LJIL Symposium Vol 25-3: Good Deeds of International Defendants: A Response
[Jean Galbraith is Assistant Professor at Rutgers-Camden School of Law]
This post is part of the Leiden Journal of International Law Vol 25-3 symposium. Other posts in this series can be found in the related posts below.
I want to thank Opinio Juris and the Leiden Journal of International Law for putting together this symposium. I am especially grateful to Professor Dov Jacobs for organizing this session and to Professors Mark Drumbl and Meg deGuzman for their thoughtful comments about my article.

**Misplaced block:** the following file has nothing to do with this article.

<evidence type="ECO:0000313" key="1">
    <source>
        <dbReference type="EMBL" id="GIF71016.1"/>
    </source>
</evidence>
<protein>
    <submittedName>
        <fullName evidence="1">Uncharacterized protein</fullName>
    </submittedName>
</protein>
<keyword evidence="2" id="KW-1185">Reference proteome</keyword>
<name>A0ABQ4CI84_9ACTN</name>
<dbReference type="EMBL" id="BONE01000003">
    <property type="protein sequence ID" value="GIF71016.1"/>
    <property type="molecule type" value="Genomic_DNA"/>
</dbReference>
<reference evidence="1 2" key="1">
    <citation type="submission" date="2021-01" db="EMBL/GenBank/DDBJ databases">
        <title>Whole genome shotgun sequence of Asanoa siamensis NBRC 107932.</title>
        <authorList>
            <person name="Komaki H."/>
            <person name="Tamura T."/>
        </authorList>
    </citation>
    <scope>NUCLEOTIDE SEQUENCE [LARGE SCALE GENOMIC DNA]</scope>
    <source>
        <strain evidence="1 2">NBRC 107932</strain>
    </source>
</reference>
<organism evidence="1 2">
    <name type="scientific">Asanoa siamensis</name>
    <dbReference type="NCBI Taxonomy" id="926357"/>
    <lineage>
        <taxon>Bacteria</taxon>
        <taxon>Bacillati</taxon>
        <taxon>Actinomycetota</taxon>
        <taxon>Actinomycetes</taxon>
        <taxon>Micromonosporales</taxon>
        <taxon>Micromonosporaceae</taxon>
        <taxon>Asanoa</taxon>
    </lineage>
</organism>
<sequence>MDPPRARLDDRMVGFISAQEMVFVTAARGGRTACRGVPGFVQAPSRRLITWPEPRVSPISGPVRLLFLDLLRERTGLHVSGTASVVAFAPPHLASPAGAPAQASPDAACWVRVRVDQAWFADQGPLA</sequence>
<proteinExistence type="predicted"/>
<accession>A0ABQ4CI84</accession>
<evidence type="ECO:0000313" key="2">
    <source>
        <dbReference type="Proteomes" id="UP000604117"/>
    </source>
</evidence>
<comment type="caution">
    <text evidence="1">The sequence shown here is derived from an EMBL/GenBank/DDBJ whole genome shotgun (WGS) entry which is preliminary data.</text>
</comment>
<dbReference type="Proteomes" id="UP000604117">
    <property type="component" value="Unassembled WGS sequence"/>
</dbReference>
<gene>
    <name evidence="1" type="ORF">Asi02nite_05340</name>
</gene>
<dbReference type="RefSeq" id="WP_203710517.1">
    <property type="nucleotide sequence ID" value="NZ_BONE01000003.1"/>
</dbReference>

Some years back, I noticed how frequently international criminal defendants argued that they deserved credit for help they had given members of the other side during the conflict. Almost every ICTR defendant claimed that he had helped protect one or more Tutsis, and ICTY defendants asserted all manner of humanitarian acts. Most of these claims seemed dubious in their veracity or trivial relative to the defendants’ crimes, but a few left me wondering whether those defendants really belonged among the worst of the worst. These observations led to this article, which has both a structural and a substantive component.